China’s energy regulator declared in early 2022 that no new coal-fired power plants would be permitted for the sole purpose of bulk power generation. However, the provinces where most new coal-fired power plant projects are underway hardly meet this requirement, as they are among those that rely on coal for most of the increase in their electricity demand.
To that end, President Xi is considering reinstating the Central Financial Work Commission (CFWC, 1998-2003). The CFWC would be headed by a member of China’s powerful seven-member Politburo Standing Committee, Li Qiang or Ding Xuexiang. Ding is chairman of the leadership group on climate change. He stands for both aggressive expansion of renewables globally and new sources of financing for fossil. The CFWC would have a “strong influence on the entire financial system, including appointments to key positions,” according to King’s College’s Xin Sun. The CFWC would be a purely partisan body.
Xi ties financial regulation more closely
In the coming years, bank regulation will be crucial not only for climate action but also for the new development offensive “Global Development Initiative”, the progress of the Belt and Road Initiative and the debt problem. The central bank People’s Bank of China (PBoC) as financial supervisor and the China Banking and Insurance Regulatory Commission located in the State Council, the China Securities Regulatory Commission with the Financial Stability and Development Committee, would be disempowered if the CFWC is re-established.
The Banking and Insurance Regulatory Commission (CBIRC), until now the top government agency regulating banking and finance, will in fact be dissolved altogether and absorbed into the newly established National Financial Regulatory Authority (NFRA), which will be a separate agency within the State Council. The NFRA will be responsible for supervising the entire financial industry. The highest financial regulatory body will thus be more closely tied to Xi Jinping’s decision-making power.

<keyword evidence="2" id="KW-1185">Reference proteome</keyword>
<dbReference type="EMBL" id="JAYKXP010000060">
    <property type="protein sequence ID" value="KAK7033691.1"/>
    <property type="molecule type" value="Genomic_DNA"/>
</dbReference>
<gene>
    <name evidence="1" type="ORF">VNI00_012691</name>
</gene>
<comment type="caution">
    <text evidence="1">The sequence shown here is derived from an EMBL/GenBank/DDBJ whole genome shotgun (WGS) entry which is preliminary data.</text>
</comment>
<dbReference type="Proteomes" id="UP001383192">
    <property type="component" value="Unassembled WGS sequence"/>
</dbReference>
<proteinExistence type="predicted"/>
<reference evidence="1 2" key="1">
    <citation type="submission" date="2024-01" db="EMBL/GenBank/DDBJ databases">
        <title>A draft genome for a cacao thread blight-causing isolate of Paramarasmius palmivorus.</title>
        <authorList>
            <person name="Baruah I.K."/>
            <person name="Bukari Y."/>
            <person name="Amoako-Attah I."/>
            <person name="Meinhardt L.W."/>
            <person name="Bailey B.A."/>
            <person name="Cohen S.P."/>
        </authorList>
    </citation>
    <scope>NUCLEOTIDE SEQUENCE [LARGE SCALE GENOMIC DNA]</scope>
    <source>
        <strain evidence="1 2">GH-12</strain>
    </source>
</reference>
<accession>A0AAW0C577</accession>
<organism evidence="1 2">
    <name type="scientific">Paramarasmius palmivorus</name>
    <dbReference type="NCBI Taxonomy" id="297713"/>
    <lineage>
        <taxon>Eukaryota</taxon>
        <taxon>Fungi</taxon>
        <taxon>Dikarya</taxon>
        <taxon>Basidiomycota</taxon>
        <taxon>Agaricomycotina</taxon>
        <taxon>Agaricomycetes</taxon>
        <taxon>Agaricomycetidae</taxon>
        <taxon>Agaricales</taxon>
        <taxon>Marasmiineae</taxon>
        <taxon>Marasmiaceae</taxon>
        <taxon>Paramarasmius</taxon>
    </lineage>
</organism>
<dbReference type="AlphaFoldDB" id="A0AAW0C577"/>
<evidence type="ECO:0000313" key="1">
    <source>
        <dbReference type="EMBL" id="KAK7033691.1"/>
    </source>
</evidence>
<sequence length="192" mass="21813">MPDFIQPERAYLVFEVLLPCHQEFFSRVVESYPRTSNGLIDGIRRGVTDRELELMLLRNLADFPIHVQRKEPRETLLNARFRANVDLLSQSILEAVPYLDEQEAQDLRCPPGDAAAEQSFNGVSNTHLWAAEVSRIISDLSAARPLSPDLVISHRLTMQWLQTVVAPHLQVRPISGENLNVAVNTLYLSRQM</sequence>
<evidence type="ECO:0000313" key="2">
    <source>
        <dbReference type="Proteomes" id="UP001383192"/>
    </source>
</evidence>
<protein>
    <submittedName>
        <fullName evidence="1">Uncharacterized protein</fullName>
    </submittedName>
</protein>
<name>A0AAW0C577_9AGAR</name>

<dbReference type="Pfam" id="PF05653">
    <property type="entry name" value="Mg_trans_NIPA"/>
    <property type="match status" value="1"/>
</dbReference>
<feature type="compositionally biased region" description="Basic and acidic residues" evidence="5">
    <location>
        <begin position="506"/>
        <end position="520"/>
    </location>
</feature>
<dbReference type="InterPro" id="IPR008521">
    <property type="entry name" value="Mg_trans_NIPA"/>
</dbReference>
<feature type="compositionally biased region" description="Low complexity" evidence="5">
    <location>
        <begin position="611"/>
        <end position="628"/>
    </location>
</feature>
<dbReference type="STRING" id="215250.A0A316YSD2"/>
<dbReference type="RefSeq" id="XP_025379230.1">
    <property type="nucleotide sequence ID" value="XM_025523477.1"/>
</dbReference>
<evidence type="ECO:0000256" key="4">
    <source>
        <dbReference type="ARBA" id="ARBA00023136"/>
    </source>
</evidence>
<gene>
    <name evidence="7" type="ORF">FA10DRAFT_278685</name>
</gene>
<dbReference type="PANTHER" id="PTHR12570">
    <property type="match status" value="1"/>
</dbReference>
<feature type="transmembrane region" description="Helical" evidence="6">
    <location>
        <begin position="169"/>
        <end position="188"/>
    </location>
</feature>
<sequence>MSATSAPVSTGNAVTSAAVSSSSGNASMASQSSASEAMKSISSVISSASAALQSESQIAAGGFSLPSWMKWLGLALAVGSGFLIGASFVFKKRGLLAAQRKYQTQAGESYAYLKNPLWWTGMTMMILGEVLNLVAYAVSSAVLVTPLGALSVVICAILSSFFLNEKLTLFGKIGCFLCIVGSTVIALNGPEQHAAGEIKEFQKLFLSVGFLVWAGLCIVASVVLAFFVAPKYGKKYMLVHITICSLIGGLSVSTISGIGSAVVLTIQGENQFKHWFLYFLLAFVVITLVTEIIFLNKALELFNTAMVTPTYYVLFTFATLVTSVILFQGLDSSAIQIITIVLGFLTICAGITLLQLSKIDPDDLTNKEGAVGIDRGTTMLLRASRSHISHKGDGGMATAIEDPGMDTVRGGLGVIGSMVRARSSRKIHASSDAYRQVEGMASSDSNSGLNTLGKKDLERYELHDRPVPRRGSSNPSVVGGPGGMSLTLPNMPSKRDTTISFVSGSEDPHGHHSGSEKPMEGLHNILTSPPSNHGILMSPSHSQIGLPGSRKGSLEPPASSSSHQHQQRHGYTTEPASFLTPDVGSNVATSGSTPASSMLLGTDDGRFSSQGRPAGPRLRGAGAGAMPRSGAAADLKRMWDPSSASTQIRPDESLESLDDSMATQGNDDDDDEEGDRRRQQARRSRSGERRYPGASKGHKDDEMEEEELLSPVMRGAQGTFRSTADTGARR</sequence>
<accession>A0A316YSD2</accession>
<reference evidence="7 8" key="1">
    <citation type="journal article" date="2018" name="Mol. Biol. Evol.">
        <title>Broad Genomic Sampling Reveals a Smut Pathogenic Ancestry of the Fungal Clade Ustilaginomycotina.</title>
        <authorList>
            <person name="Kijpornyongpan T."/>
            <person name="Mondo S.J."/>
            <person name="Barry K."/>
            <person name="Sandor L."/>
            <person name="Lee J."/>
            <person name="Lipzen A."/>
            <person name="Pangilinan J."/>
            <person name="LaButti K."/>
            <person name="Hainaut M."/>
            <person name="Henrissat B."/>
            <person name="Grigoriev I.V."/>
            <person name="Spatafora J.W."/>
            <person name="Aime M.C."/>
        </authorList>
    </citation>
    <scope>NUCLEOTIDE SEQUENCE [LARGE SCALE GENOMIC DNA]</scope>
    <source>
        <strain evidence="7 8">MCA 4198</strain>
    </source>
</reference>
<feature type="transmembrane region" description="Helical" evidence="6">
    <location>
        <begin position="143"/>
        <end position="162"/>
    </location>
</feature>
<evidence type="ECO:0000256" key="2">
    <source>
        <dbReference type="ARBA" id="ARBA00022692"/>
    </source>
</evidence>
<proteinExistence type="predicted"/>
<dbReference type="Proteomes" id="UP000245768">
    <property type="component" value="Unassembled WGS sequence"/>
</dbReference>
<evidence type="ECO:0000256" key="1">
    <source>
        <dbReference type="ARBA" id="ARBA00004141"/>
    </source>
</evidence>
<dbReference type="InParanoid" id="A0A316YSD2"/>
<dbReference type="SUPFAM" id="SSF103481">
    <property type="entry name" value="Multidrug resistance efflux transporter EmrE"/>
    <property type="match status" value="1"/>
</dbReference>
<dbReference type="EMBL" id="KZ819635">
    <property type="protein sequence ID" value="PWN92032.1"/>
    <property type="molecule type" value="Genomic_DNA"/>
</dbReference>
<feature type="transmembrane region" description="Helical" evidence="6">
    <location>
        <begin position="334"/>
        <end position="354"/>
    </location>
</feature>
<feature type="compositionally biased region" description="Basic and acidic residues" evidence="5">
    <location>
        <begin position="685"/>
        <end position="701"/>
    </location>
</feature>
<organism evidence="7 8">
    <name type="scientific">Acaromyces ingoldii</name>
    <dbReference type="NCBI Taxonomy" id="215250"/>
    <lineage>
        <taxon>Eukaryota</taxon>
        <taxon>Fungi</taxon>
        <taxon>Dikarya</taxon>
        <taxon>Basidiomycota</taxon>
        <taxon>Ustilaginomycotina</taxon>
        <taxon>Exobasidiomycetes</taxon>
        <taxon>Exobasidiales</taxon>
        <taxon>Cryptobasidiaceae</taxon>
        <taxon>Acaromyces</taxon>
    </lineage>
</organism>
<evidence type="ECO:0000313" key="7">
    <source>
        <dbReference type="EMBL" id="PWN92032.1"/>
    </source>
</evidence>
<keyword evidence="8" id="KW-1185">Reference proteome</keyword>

Potential new World Bank chief Banga’s trip to China and the decision to tie China’s financial regulation more closely to President Xi could produce synergy. Ajay Banga is a board member of Temasek, a global investor based in Singapore. Temasek Holdings also has stakes in two major Chinese banks, Bank of China (11.7 percent) and China Construction Bank (5.1 percent), and its stake in Bank of China is the second largest by a foreign company in one of China’s major banks.
Banks make the construction and profitability of power plants possible. Public banks can influence tariffs and incentivize the construction of renewable or fossil fuel power plants. Urgewald’s case study on Pakistan showed how the World Bank helped the government in Pakistan develop the largest coal mining area in the world without labeling the financing for this as fossil support.
China’s banks step in for the World Bank
The World Bank is facing fundamental reform – in part because it has failed to live up to its mandate of reducing poverty and meeting the Paris climate change targets. Urgewald research found that between 2016 and 2020, over $12 billion in direct financing was provided to fossil fuel projects in 38 countries.
China’s new financial regulatory personnel hint: If the World Bank more decisively exits coal, China’s banks could step in. In particular, if indirect support for fossil fuels via the World Bank were to continue, this could create a fatal “win-win” situation for global fossil fuel finance.
Nora Sausmikat has a habilitation in sinology and is head of the China desk at Urgewald, which does campaign work on the Asian Infrastructure Investment Bank and the Asian Development Bank. In addition to focusing on the two banks, she analyzes China’s global role, particularly in the areas of climate and human rights policy.